Human needs are of psychical, social, mental, and spiritual nature. This also includes long-term planning and constant enhancement of our skills as well as real regeneration and maintenance of worthwhile relations. Seeing and doing what is truly important to us, and managing to integrate these essentials into our daily lives, brings us a huge step closer to quality of life.

Even if we can spare only little time for it: this one happy hour will be much.

References:

Covey, S. R., Merrill, A. R., & Merrill, R. R. (1995). First things first. New York: Simon and Schuster.

Weinelt, H. (2005). Die zwei Gesichter der Zeit. Abenteuer Philosophie 4, 18-21.

It is not that we have so little time but that we lose so much.

Seneca

“I need more time! I’m always stressed, and I can never find enough time for myself!”

Haven’t all of us had thoughts like these sometimes? In a world of growing complexity which is full of competitive necessities we frequently feel overstrained trying to meet all our requirements. We are suffering from stress, feeling obliged to fulfill comprehensive needs –and thereby forgetting ourselves.

Seneca, the Roman philosopher and natural scientist lived over 2,000 years ago. Is it possible that he had an idea of our time? Did he have a presentiment of the drastic changes the last decades brought about and of the technical means that are of our disposal today?

The essential things

Still, Seneca’s words are just as valid today as they were in his time. We are not able to produce more time, even with all technical tools available. What we can do however, is to obtain clarity – clarity about our values, about what seems most important to us – and to set priorities accordingly. We need a compass showing us the way through this barely penetrable jungle full of challenges, enabling us to change course.

More control?

“Greater efficiency and control“, these were the principles of conventional time management. An even more seamless planning of our available time should help us to use our time more effectively. However, can efficiency and control lead to a meaningful life?

Surely, they can’t. On the one hand, not every detail is controllable: The consequences following our decisions can never be predicted exactly. Solely our decisions can be affected by us. On the other hand, doing things efficiently, i.e. “more in less time” is not always the best way. Isn’t it much more important to do things effectively, i.e. using adequate means and producing the intended results?

Quality of life is surely not a question of velocity.

Which values?

Determining our decisions and actions values like love, security, status, recognition, fame etc. are of highest importance to our lives. If they contradict to reality though, they won’t increase our lives’ quality. On the contrary, we will feel even more rushed, unsuccessful, and futile. It is therefore vitally important to critically scrutinize the social and private values we submit to. How else can we recognize, if the aims we strive for actually meet our own needs or if they had been extraneously imposed on us until we internalized them?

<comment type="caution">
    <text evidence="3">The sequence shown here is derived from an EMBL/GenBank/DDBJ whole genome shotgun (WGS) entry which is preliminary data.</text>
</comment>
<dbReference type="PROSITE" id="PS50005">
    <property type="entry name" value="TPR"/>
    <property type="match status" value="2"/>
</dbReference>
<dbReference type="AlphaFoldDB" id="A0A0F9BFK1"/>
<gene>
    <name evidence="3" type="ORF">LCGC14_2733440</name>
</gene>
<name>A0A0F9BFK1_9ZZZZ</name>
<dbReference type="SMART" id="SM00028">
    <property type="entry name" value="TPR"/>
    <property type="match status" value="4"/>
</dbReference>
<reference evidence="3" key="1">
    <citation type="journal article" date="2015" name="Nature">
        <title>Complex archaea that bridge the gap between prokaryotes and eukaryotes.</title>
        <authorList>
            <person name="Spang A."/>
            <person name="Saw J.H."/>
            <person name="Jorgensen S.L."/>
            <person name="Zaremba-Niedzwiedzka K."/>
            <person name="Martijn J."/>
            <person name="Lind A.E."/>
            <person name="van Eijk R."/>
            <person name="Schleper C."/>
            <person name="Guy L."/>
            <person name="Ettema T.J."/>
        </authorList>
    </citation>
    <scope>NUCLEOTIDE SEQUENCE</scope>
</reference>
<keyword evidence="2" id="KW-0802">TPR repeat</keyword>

Time – use, don’t lose it

The answers to three questions can contribute significantly to our using time instead of losing it:

Which activity, if I would do it excellently and consequently, will have a considerably positive impact on my private life?

Which activity, if I would do it excellently and consequently, will have a considerably positive impact on my professional life?

And if I know that these activities could be that much effective, why am I not doing them already?

Seneca surely didn’t imagine how life will look like in 2,000 years into his future. He is proven right anyway.

References:

Covey, S. R., Merrill, A. R., & Merrill, R. R. (1995). First things first. New York: Simon and Schuster.

We regard time as normal. As an element clocking our lives. As something so trivial that we don’t think about it, yet we are organizing our lives according to timekeepers. Even if time is universal, it often flinches from our perception: No matter what time our clocks tell, five minutes can seem like eternities and weeks can go by in a flash. Children conceive time differently from adults and for elderly people past years often seem like moments.

Time and particularly how we use it is a determinant for quality of life. But how can come upon a kind of time usage which makes us happy?

Trying to answer all these questions isn’t new by far. Science, philosophy, and many other professions have been addressing these topics for many years. In our blog they will have a chance to speak. We will inspect, if statements which were made hundreds of years ago are still valid today. We will check, if assertions made tongue-in-cheekly or provokingly contain an element of truth after all. In doing so we will observe the newest scientific findings, but not without challenging them as well.

The essence of all these inspirations can be found in timee: With timee we are able to use our limited time to do things we are interested in with the people we like.

Welcome to our blog!

With timee we want to redefine “time management“.

As a social calendar timee not only helps to organize appointments. What rather constitutes timee is its function to bring people together again, to spot and experience things collectively – and with this to add value to life. timee’s mission is the enhancement of its users’ quality of lives by helping to organize and shape what we perceive our greatest asset: our time.

Despite all time management tools being on hand today and innumerable possibilities to organize leisure time, at the end of the day quite a few of us have the notion not to have used their time effectively: We waste too much time with unimportant, unnerving tasks. We find hundreds of entries in our address lists and still feel disorientated and alone. Why do only so few of us manage to spend their time well?

This thought was the initial spark for timee’s development. In this process we didn’t skim over this topic, but we started with drilling down on subjacent questions: What does effective time management mean? Is it to have as much spare time as possible or to discern and to use advantageous moments? Is it more important to manage urgent things as efficiently as possible or to allow for relevant things? How do we tell the difference?

Over and above, still much more basic: What is time?

In our blog we not only want to keep you informed about planning, development, and functioning of timee, but what is more we want to take you on an exciting journey on questions relating to time.